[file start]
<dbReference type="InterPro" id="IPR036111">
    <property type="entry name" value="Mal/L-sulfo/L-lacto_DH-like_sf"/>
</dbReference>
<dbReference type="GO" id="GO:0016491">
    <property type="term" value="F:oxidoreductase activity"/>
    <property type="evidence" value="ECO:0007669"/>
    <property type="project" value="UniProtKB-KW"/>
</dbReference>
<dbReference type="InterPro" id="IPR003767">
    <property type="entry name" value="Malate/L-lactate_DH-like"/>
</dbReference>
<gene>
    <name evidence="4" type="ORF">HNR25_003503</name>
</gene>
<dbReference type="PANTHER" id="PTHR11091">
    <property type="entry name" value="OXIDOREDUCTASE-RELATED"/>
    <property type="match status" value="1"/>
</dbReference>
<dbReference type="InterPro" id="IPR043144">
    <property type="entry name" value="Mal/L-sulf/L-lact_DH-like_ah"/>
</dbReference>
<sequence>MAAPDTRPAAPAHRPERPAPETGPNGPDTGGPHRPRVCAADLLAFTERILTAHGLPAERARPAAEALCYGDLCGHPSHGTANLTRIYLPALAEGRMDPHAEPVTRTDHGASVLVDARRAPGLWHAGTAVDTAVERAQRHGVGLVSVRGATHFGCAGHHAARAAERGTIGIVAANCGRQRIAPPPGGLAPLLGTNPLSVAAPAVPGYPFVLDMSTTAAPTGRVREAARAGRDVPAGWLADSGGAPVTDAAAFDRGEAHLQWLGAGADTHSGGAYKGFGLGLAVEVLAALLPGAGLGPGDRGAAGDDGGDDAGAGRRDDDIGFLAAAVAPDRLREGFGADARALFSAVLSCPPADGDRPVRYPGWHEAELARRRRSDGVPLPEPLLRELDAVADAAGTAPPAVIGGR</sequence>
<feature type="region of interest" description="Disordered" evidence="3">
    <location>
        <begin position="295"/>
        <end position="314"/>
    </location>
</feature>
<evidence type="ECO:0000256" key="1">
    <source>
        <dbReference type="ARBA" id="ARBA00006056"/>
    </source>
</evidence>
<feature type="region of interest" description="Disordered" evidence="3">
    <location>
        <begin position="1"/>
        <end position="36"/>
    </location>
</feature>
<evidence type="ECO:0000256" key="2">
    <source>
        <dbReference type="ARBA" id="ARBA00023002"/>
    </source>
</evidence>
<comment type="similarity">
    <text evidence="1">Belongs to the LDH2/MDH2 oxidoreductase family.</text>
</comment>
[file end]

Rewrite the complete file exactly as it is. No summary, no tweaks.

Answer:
<dbReference type="InterPro" id="IPR036111">
    <property type="entry name" value="Mal/L-sulfo/L-lacto_DH-like_sf"/>
</dbReference>
<dbReference type="GO" id="GO:0016491">
    <property type="term" value="F:oxidoreductase activity"/>
    <property type="evidence" value="ECO:0007669"/>
    <property type="project" value="UniProtKB-KW"/>
</dbReference>
<dbReference type="InterPro" id="IPR003767">
    <property type="entry name" value="Malate/L-lactate_DH-like"/>
</dbReference>
<gene>
    <name evidence="4" type="ORF">HNR25_003503</name>
</gene>
<dbReference type="PANTHER" id="PTHR11091">
    <property type="entry name" value="OXIDOREDUCTASE-RELATED"/>
    <property type="match status" value="1"/>
</dbReference>
<dbReference type="InterPro" id="IPR043144">
    <property type="entry name" value="Mal/L-sulf/L-lact_DH-like_ah"/>
</dbReference>
<sequence>MAAPDTRPAAPAHRPERPAPETGPNGPDTGGPHRPRVCAADLLAFTERILTAHGLPAERARPAAEALCYGDLCGHPSHGTANLTRIYLPALAEGRMDPHAEPVTRTDHGASVLVDARRAPGLWHAGTAVDTAVERAQRHGVGLVSVRGATHFGCAGHHAARAAERGTIGIVAANCGRQRIAPPPGGLAPLLGTNPLSVAAPAVPGYPFVLDMSTTAAPTGRVREAARAGRDVPAGWLADSGGAPVTDAAAFDRGEAHLQWLGAGADTHSGGAYKGFGLGLAVEVLAALLPGAGLGPGDRGAAGDDGGDDAGAGRRDDDIGFLAAAVAPDRLREGFGADARALFSAVLSCPPADGDRPVRYPGWHEAELARRRRSDGVPLPEPLLRELDAVADAAGTAPPAVIGGR</sequence>
<feature type="region of interest" description="Disordered" evidence="3">
    <location>
        <begin position="295"/>
        <end position="314"/>
    </location>
</feature>
<evidence type="ECO:0000256" key="1">
    <source>
        <dbReference type="ARBA" id="ARBA00006056"/>
    </source>
</evidence>
<feature type="region of interest" description="Disordered" evidence="3">
    <location>
        <begin position="1"/>
        <end position="36"/>
    </location>
</feature>
<evidence type="ECO:0000256" key="2">
    <source>
        <dbReference type="ARBA" id="ARBA00023002"/>
    </source>
</evidence>
<comment type="similarity">
    <text evidence="1">Belongs to the LDH2/MDH2 oxidoreductase family.</text>
</comment>